Wednesday, January 28, 2004
Libel Lawyer Gary L. Bostwick Leaves Davis Wright for Sheppard Mullin
By R. STANTON HALL, Staff Writer
Gary L. Bostwick, a libel law specialist who has argued high-profile cases before the U.S. Supreme Court, has joined Sheppard, Mullin, Richter & Hampton as a partner in the firm’s business trial and entertainment and media practice groups.
Bostwick, formerly of Davis Wright Tremaine, said yesterday he was excited to make the move, which he said will give him more opportunities to do what he enjoys best about his profession: going to trial. While praising Davis Wright, Bostwick said that he had argued just one case in court during the last four years.
“I was restless, sort of like a dog who’s been left home alone and is about to tear up the furniture,” he explained.
Bostwick said the sort of cases taken by Sheppard Mullin were more likely to lead to litigation.
“It’s a unique activity, being in a court of law in front of a jury. I’m looking forward to the chance to go to trial and draw upon my experiences as a trial lawyer.”
In a statement, Robert Beall, chair of Sheppard Mullin’s business trial practice group, commented, “Gary is an experienced trial lawyer who brings highly specialized expertise in First Amendment, libel and slander matters. His expertise...will enhance our ability to serve the growing needs of our clients.”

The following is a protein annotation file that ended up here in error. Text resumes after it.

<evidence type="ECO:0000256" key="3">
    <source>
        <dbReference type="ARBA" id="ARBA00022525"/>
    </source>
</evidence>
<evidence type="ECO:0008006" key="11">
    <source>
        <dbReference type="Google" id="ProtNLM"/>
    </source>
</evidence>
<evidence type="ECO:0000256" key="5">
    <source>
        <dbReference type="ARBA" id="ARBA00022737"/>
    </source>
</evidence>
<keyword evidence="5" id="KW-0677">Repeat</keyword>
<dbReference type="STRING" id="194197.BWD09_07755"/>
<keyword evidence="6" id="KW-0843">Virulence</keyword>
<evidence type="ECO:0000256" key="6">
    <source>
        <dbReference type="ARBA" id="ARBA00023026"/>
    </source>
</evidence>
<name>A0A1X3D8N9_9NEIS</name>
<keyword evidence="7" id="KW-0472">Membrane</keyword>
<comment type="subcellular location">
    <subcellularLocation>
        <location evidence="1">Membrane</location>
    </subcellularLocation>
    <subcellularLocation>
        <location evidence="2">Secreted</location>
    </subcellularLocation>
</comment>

Bostwick is perhaps best known for two cases he argued and lost in front of the Supreme Court. In the first, 1991’s Masson v. New Yorker Magazine, Inc., he defended the magazine, including writer Janet Malcolm, in a libel and defamation suit brought by psychoanalyst Jeffrey Masson.
The lawsuit had been filed in response to an extremely unflattering article Malcolm had written, including allegedly fabricated quotes attributed to Masson, after the latter had been fired by the Sigmund Freud Archives. A district judge dismissed the suit on free speech grounds, saying Masson was a public figure and could not prove malice.
The Supreme Court disagreed. In a landmark ruling, the court unanimously agreed that the First Amendment’s free expression clause did not protect fabrications, with Justice Anthony Kennedy writing for the court that a public figure’s direct quotation may be considered a distortion if the quoted words are factually different from anything the figure actually said.
In 1995’s Sandin v. Conner, Bostwick represented a Hawaii prisoner who alleged prison officials deprived him of procedural due process during a disciplinary hearing and then sentenced him to segregation for misconduct. A district judge ruled in favor of the officials, but the Ninth U.S. Circuit Court of Appeals reversed.
The Supreme Court, however, ruled 5-4 that the officials did not deprive the prisoner of constitutional due process and that his segregated confinement did not violate his liberty as defined by the Fourth Amendment.
Bostwick also represented political commentator Arianna Huffington in a libel suit, was convicted killer Jeffrey MacDonald’s counsel in his suit against author Joe McGinniss, and was principal defense counsel in a suit arising from a hotel fire in Puerto Rico.
Copyright 2004, Metropolitan News Company